Shukriya, meherbani, thenkoo
Shukriya sayers may be found in sharara, shervani, leather jackets, flannel shirts and of course, sparkly gowns. Boss, we're Indian. Sab chalta hai na
My friend A told me something startling, yet unsurprising, yesterday. An auto rickshaw driver advised her not to say "shukriya" when she thanked him: "These are not good times to be using such language", meaning Urdu, instead of Hindi.
This story made me remember my father who used shukriya less, and meherbani more, to say thank you. Like many Hindu North Indian men of his generation, Sunil Dutt and Manmohan Singh famously among them, he was educated in Urdu, both pre- and post- Partition, and never learned what we call Hindi. Then, I remembered Parveen Babi from Shaan (1980) in a shimmering white silver lamé dress saying "shukriya, karam, meherbani" (thanks, gratitude, much obliged) to an excitable audience—including Bindoo in a parrot green glimmering gown, and three chorus girls in sequined black swimsuits playing the shakers—before she started to shimmy to "pyaar karne vale pyaar karte hain, shaan se" (lovers love in style) in Asha Bhosle's voice, one person inside another, kind of like Hindi and Urdu. This made me remember one of my favourite Shah Rukh Khan songs, "mere mehboob mere sanam, shukriya meherbani karam" (love, my beloved, thanks, gratitude, much obliged) from Duplicate (1998), where there are two Shah Rukhs, twins, kind of like Hindi and Urdu. Shukriya sayers may be found in sharara, shervani, leather jackets, flannel shirts and of course, sparkly gowns. Boss, we're Indian. Sab chalta hai na.
These are however, strange times, as the auto rickshaw driver said. Despite what quiz shows, who prefer their facts disconnected, for karodpati purposes, tell you, your time always starts not now, but earlier. In April 2016, I wrote in this column about two artists, heckled as "Lahori" (yaniki terrorists), apprehended by police in Delhi, because they were painting an Urdu poem on a wall. Four years earlier, in April 2012, I wrote here about a policeman in Solapur citing Ghalib as an inciter of terrorism because he wrote "mauje khoon ser se guzer hi kyon na jayen/Aastane yaar se uth jaein kya!" ("should we perish in a wave of bloodshed, yet still we will not leave the beloved's country"); and another in Ghatkopar for whom an Urdu children's magazine in a young man's backpack indicated a SIMI connection. Perhaps, the time starts even earlier—as Francesca Orsini notes in the book, Before the Divide, Hindi and Urdu as two separate entities, identified with Hindus and Muslims respectively, was propagated under 19th century colonial rule. Lots to say shukriya (not) to the angrez for, huh? Aren't you hairan, yaniki, amazed, that Indians who find it impossible to obey simple traffic or wear-a-mask rules have been so obedient to bad colonial fundas for decades? Hum kitne bhole hain.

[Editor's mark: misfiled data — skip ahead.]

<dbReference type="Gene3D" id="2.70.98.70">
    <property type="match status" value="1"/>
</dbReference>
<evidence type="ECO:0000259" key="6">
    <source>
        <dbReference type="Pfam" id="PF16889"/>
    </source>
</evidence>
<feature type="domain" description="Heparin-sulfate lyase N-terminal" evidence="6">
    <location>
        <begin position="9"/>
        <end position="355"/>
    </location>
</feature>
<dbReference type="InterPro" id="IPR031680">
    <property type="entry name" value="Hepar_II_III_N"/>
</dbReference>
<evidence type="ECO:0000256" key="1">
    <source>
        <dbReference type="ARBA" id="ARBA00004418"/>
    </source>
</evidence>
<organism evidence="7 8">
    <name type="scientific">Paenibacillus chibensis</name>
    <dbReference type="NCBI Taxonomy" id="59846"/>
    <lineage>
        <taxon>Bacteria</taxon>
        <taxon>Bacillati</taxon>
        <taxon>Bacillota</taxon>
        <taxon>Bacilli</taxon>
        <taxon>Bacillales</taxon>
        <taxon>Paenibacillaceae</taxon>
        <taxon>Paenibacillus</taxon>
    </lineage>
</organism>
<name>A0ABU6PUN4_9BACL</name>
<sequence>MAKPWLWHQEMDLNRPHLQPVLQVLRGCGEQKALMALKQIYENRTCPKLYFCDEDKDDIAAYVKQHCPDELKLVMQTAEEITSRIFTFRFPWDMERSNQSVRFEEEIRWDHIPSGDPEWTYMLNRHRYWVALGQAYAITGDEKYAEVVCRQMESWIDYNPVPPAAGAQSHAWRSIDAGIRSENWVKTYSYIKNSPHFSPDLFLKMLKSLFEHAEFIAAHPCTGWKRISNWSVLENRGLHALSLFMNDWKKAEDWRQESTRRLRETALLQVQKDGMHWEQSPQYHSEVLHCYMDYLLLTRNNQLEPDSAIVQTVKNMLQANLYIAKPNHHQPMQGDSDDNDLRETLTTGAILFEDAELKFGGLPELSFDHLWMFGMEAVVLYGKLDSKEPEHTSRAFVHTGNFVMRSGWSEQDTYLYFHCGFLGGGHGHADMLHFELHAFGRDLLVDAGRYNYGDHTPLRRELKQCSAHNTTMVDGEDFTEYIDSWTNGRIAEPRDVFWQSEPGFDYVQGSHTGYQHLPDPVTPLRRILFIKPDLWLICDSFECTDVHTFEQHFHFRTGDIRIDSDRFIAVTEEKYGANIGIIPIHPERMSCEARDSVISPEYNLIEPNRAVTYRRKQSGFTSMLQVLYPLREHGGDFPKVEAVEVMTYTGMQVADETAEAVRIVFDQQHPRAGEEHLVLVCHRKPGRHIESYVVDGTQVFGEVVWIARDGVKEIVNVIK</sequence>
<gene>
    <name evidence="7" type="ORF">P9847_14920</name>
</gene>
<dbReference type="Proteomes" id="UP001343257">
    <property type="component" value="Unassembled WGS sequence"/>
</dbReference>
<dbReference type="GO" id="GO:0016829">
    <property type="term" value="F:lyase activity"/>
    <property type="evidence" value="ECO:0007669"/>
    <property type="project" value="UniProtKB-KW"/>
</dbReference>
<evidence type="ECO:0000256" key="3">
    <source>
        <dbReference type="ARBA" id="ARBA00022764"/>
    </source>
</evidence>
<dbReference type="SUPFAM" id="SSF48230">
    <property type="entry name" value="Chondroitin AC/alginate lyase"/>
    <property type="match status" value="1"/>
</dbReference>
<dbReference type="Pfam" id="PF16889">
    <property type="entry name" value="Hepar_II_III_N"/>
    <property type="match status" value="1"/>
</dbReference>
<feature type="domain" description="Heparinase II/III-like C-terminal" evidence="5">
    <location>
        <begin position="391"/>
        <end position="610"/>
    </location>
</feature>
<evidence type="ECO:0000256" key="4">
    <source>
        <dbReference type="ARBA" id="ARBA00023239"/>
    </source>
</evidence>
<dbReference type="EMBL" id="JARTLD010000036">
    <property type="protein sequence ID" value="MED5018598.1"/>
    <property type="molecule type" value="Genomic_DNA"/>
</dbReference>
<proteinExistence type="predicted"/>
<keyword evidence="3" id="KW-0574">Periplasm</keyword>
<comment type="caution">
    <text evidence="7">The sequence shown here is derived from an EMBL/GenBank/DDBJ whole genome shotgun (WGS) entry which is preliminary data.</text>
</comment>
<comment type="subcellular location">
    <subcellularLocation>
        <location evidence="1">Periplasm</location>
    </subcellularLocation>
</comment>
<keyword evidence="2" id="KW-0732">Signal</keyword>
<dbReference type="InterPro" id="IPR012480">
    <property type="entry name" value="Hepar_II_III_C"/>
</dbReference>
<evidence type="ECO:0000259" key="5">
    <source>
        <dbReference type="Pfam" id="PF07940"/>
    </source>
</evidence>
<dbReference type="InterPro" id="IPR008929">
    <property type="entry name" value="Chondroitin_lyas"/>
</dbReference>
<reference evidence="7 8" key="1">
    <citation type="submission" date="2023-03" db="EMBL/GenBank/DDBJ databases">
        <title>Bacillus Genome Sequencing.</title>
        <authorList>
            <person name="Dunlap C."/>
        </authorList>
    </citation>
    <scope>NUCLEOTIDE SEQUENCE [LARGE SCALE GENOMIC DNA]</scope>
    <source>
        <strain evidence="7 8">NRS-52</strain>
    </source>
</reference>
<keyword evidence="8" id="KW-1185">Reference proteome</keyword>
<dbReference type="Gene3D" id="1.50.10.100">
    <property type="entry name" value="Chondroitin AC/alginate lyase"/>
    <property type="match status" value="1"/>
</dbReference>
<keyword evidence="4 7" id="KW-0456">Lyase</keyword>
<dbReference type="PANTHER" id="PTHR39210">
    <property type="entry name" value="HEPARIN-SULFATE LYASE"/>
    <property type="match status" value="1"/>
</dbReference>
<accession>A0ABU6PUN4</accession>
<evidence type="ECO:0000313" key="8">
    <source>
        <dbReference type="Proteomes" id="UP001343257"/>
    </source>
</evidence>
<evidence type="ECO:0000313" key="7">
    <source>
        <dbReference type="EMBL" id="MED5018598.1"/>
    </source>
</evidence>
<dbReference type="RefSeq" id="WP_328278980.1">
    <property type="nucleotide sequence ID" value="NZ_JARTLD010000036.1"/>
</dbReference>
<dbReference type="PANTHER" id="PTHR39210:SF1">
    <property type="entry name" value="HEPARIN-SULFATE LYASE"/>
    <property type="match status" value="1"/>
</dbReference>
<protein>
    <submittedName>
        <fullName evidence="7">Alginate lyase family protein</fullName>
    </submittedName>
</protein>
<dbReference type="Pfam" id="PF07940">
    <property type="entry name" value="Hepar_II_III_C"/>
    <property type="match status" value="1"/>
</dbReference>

Language is a travelling tongue twister, one tongue tangling with another unabashedly, pajama becoming jammies, champo becoming shampoo, khwab appearing in a sapna, even as moralists and literalists (usually rishtedar. Kind of like Hindi and Urdu?), try to separate them with the culture gates they are keepers of. But, tongues like new tastes and words as much as familiar ones, like the angrez left with curry on their palates and their vocabulary. Hence, despite the Hindi-Urdu divide mandated by colonialists and new-colonial nationalists, I've only rarely heard an auto rickshaw driver say "dhanyavad". Most I've met, use that other Hindustani word—thenkoo.
Paromita Vohra is an award-winning Mumbai-based filmmaker, writer and curator working with fiction and non-fiction. Reach her at email@example.com
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